Edible sunchokes – other than the roots

I was intrigued the other day with Heather’s (readers might recognize her comments under Wooddogs3) experiment with young sunflower stems. Check it out here.

I wondered how the annual Helianthus annuus (sunflower) would compare to the perennial H. tuberosus (sunchokes)?

I had the green light for blanched sunchoke tops several years ago from the ever experimenting Radix. See his post here. I have yet to remember to blanch my ‘chokes, so never followed through on this.

Per the approval of my exceedingly picky food forest rabbit, I have guessed for a while that the green tops must be tasty. So I decided to try some for myself following Heather’s method for sunflower.

My hugelkulture, mentioned in “Roots as of now,” is overwhelmed with the stuff anymore (“Clearwater” variety. Runs like mad) making it easy to snap off a handful. They’re about a foot tall now.


Accept for the very tips, I removed the leaves, which rabbit enjoyed for her lunch, and the tendon-like strings near the bottoms by peeling off the skin. The upper half didn’t have any strings I could find.


It was a bit tedious, and took me around 15 minutes for what’s pictured.

Without further processing I threw them into a hot skillet of butter and avacado oil (no particular reason for this oil. I like to mix butter and oil for saute, and avacado is what I had around) tipping the pan one way and another to cover the stems in hot oil until soft and crisp.


They tasted good. A mild bitterness, which to me is more than a stand-alone warrants, but good as an ingredient.

Most surprisingly, the leaf tips I left on were the most mild part -crunchy, and quite pleasant. Hardly any fuzziness as I had expected.

I chopped these up and mixed them with some lambsquarter shoots cooked the same way.


You’ll notice I didn’t mention any flavoring for these greens. None were added. I mixed up a ginger-sesame salad dressing, drizzled this over the top with a sprinkling of goji berries and called it good.

It was very good. The slight bitterness of the sunchokes became a nutty richness when combined with the lambsquarter. There was one bite where I realized I was munching on a sunchoke leaf, but that was due to a delightful crispness.

Thanks for the inspiration Heather!

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5 thoughts on “Edible sunchokes – other than the roots”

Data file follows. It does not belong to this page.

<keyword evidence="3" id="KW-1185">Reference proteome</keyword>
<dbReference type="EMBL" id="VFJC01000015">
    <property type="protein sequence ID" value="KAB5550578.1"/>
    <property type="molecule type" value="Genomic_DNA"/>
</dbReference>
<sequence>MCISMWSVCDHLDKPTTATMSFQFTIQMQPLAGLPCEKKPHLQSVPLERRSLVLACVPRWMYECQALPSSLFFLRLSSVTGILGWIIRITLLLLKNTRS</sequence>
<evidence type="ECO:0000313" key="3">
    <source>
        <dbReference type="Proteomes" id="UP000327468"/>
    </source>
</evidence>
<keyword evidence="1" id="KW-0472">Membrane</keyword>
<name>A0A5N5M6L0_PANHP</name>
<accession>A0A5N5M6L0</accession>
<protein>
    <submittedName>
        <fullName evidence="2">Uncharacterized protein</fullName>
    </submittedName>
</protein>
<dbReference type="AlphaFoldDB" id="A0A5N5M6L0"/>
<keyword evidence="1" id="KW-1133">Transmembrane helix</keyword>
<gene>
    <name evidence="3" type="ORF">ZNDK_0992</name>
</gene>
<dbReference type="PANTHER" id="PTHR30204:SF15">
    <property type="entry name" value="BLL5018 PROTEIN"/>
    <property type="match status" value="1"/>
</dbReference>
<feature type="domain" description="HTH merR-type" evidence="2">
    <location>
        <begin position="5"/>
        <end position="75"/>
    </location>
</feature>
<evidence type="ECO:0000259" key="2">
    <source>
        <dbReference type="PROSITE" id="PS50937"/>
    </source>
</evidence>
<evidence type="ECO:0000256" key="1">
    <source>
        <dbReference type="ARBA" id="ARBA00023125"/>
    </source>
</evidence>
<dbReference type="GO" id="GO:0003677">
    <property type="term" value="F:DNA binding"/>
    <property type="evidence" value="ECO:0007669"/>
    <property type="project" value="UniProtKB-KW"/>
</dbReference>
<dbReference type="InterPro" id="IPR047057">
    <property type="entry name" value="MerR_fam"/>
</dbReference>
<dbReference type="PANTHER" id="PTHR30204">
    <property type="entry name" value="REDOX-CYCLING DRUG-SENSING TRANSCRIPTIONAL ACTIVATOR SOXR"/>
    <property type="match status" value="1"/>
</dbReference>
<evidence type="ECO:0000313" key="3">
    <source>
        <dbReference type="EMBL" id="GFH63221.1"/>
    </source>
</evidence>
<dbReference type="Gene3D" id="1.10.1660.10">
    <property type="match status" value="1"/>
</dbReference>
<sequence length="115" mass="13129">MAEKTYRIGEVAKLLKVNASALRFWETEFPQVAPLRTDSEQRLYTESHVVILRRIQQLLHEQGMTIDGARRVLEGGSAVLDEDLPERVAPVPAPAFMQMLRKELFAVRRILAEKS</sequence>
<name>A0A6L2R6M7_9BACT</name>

1. Fascinating! I banished Jerusalem artichokes a few years ago because of the invasion issue and because my husband dislikes the roots a fair amount. But I may replant them just to try the shoots. I was especially interested by your remark about the mild bitterness becoming a nutty richness when combined with Lambsquarters. I am always interested by how much my cooked greens mixtures fall off in taste quality if I don’t include any bitter greens. Too much doesn’t work for most people, but none is almost as bad. When I think of how bitter some nuts can be before they ripen, but how delicious they are when ripe, I wonder if some single flavor component incorporates both the nutty flavor and the bitterness.
    I am increasingly taken by how good some otherwise undistinguished leaves can taste when pan-fried until they gain a bit of crispness. I hear that even stinging nettles leaves can be fried into a very tasty chip, although I have not yet tried it myself. If not cooked sufficiently, it would have potential to be the ultimate texture food 😉
    Thanks for the mention, and for this wonderful post! Your avid curiosity always comes through in your posts.

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  2. I think the roots are delicious. Despite careful preparation, I have yet to get by without a bit of gastointestinal distress.

    I can certainly relate to the running issue. “Supercluster,” sold by Oikos, is supposed to resist running. I of course couldn’t resist getting that, but haven’t had it long enough to say if it actually doesn’t run.

    They have many others though, which you can view here: https://oikostreecrops.com/products/perennial-vegetables/sunchokes/

    I have found in feeding my rabbit, that its strength is in its tops. With everyday harvest, I have actually weakened some patches to the point they don’t come back the next year. Slow and small solutions.

    That is interesting your association of nutty and bitter flavor. Thanks for mentioning it. If you come across anymore on that I’d love to hear about it. I’ll have to look into it myself too. That whole area of how the body detects taste is fascinating to me.

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  3. I am interested by the idea of controlling the tops to weaken the invasive spread. I will get a few and try this, to see if my goat will eat the tops. She is amazingly fussy and will only eat certain parts of certain plants. Of all the goats in the world, I got the finicky one.

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  4. In addition, I visited the Oikos website, which I had somehow missed up to this point, and even though they are sold out of a lot of things, I ended up placing an order totaling more money than I actually own. Gee, thanks😉

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  5. Uh, you’re welcome? I guess we can look forward to the cool plants at least.

    I’ve blown a lot of money there myself. In the early food forest years I would get back from a several hour harp gig with a couple hundred bucks and blow it that same day.

    Not that I’m done aquiring plants. People ask why I’m still not driving at 21 and I always reply “I can’t afford it! I spend all my money on plants!”

    So I can relate.

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